Philip Morris perpetrated a 40-year fraud on Missouri consumers by promising on each pack of Marlboro Lights that the cigarettes delivered lower amounts of tar and nicotine, class action lawyer Stephen Swedlow argued to a jury Monday morning in St. Louis Circuit Court.
Swedlow, of Korein Tillery in Chicago, represents Deborah Larsen and a class of Missouri smokers who bought Marlboro Lights in the state between Feb. 14, 1995, and Dec. 31, 2003. The lawsuit alleges violations of the Missouri Merchandising Practices Act. The cigarette-maker sold 700,000 packs of Marlboro Lights during the eight-year class period, the lawyer said.
“Philip Morris promised this product to be ‘lower tar and nicotine’ when they knew it wasn’t,” he told the 20 jurors in Judge Michael David’s courtroom. The company shouldn’t be allowed to profit on its lies, Swedlow argued.
But defense lawyer Beth A. Wilkinson, of Paul, Weiss, Rifkind, Wharton & Garrison in Washington, D.C., said Philip Morris promised cigarettes with lower tar and nicotine, and consumers got cigarettes with lower tar and nicotine. Still, the class lawyers plan to ask the jury for a $1 billion verdict, she said.
Many sources, including the Federal Trade Commission and the National Health and Nutrition Examination Survey, concluded that Marlboro Lights deliver less tar and nicotine than Marlboro Reds, Wilkinson said. The NHANES survey used information conducted by the public health community, she said.
Wilkinson said the plaintiffs’ experts did not dispute the NHANES report because the class lawyers told them not to look at the data.
Swedlow said the cigarette-maker knew as far back as 1967 that measuring the amount of tar and nicotine in cigarettes by machine resulted in data that seemed to show smokers would take in less tar and nicotine in so-called “light” cigarettes.
Despite this study, Philip Morris, under the brand name Marlboro Lights, sold cigarettes that were not really designed to deliver less tar or nicotine to smokers, the lawyer said. In 1975, a Philip Morris study showed that humans don’t smoke the same way the smoking machine does, he said.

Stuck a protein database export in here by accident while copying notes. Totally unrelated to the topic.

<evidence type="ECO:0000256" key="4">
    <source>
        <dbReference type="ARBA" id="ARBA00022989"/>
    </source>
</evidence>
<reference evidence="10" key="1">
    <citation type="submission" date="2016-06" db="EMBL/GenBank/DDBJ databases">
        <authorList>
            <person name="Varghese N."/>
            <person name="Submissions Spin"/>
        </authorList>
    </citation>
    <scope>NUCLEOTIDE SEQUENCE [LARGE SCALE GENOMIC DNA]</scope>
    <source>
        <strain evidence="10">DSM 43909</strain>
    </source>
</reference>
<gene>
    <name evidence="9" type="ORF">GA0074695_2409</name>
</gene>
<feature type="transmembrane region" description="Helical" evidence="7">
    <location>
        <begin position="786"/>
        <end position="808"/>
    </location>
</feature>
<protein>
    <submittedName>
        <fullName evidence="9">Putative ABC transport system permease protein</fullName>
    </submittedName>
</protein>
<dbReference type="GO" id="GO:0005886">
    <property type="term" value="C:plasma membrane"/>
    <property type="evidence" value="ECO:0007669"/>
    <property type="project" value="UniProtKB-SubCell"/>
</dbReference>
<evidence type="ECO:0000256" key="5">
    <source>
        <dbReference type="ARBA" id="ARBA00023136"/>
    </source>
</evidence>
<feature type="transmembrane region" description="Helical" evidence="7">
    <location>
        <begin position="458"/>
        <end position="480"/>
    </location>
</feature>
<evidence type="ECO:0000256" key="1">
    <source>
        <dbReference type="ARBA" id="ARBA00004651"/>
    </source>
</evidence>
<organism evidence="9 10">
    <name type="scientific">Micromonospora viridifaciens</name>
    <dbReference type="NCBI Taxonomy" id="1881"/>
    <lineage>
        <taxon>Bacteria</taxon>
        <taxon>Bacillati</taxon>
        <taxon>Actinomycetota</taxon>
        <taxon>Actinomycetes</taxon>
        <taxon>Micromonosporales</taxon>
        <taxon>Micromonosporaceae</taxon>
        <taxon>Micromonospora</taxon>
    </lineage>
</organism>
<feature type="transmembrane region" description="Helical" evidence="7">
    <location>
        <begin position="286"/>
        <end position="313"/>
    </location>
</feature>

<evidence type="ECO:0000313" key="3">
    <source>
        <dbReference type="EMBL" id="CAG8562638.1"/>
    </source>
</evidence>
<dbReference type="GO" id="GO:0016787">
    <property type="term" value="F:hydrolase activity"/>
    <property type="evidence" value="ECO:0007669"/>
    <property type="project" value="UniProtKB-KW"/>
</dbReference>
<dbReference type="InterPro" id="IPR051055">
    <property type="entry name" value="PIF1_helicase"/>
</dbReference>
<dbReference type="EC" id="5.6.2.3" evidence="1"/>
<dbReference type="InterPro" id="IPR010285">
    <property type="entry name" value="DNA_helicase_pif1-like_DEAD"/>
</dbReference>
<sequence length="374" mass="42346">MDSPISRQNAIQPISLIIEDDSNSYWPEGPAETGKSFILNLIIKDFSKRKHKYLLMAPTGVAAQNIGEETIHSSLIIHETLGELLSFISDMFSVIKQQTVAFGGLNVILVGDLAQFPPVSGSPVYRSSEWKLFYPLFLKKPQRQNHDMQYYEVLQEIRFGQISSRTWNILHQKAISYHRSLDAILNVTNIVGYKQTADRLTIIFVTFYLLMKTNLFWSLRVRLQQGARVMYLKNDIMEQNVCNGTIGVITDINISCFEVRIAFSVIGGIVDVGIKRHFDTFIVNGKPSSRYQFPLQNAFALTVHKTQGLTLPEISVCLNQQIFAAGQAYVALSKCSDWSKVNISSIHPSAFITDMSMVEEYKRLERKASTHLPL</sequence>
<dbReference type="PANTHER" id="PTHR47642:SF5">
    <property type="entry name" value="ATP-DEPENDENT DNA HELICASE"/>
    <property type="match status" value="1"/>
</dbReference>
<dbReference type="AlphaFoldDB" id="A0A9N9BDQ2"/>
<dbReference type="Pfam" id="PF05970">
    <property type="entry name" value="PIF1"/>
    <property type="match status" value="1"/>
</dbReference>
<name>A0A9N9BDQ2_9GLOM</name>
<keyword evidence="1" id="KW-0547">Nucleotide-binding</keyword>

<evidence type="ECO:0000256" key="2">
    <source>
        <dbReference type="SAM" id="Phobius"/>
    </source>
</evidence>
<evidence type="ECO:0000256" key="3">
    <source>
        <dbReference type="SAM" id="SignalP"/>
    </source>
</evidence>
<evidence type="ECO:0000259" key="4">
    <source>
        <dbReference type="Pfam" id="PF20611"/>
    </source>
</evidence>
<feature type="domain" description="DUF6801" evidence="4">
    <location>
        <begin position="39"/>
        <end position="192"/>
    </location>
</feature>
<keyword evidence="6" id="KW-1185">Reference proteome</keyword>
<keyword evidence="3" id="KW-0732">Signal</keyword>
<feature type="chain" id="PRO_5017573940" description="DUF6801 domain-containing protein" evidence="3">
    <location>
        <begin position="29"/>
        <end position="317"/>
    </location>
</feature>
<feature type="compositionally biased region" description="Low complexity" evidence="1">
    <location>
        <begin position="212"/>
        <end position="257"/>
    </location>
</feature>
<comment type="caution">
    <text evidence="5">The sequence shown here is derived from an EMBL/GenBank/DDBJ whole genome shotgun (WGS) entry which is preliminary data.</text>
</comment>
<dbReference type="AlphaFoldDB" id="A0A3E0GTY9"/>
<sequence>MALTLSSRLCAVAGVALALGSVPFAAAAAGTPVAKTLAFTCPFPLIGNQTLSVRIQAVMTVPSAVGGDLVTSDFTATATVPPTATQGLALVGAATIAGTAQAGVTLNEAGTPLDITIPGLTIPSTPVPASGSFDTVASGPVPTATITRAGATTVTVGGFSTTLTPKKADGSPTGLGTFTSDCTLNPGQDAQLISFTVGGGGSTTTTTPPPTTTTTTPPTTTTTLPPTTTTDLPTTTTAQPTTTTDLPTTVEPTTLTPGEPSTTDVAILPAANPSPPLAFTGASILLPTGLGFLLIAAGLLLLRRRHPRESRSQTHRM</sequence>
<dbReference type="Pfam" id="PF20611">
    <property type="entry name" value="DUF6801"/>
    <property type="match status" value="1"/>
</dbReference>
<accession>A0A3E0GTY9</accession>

Swedlow said Philip Morris kept this information quiet, and, because they relied on data Philip Morris provided, the surgeon general and other members of the public health community recommended that smokers who were unable to quit smoking outright switch to light cigarettes.
That’s not true, Wilkinson said.
The company informed the public health community about the difference between smoking machines and human smokers, including the fact that people who smoke low-tar and low-nicotine cigarettes may alter the way they smoke to get more tar and nicotine, she said. People may take harder draws on the cigarette, take more puffs or cover vent holes, she said.
A 1976 issue of Consumer Reports published an article titled “Less Tar, Less Nicotine, Is That Good?” that said essentially the same thing, Wilkinson told the jury.
Dr. Neal L. Benowitz, one of the plaintiffs’ experts and a pharmacologist at the University of California in San Francisco, went on the national news in 1983 to talk about his research finding that smokers do not get any less tar and nicotine from light cigarettes, the defense lawyer said.
“If we’re keeping a secret we did a pretty bad job if it was on the ABC and CBS evening news,” Wilkinson said.
George Lombardi, of Winston & Strawn in Chicago, attacked the plaintiffs’ method of calculating damages. To the defense lawyer, it’s a simple equation: the cost of Marlboro Lights – the cost of Marlboro Reds = zero damages.
If the Marlboro Lights didn’t provide less tar and nicotine, he argued, then the smokers were actually getting Marlboro Reds. Since the two brands were sold for the same price, there are no damages, he said.
The plaintiffs, however, argued the promise of low tar and low nicotine itself has value.
“Marlboro Reds isn’t what these people got,” Swedlow argued. “They got Marlboro Lights that failed to deliver on its promise.”
Economists and marketing experts measure the value of such promises by performing a simulation called a conjoined analysis, he said.
While Lombardi mocked the analysis as “garbage in, garbage out,” Swedlow said Philip Morris conducts the same type of analysis when it’s considering new products. Swedlow suggested the value of the health reassurance was 98 cents a pack but didn’t discuss damages any further.
The trial is expected to last until before Thanksgiving. It’s the second tobacco-related trial before Judge David this year. In the first trial, involving hospital costs, the jury returned a defense verdict.
The case is Larsen v. Philip Morris, 22002-00406-02.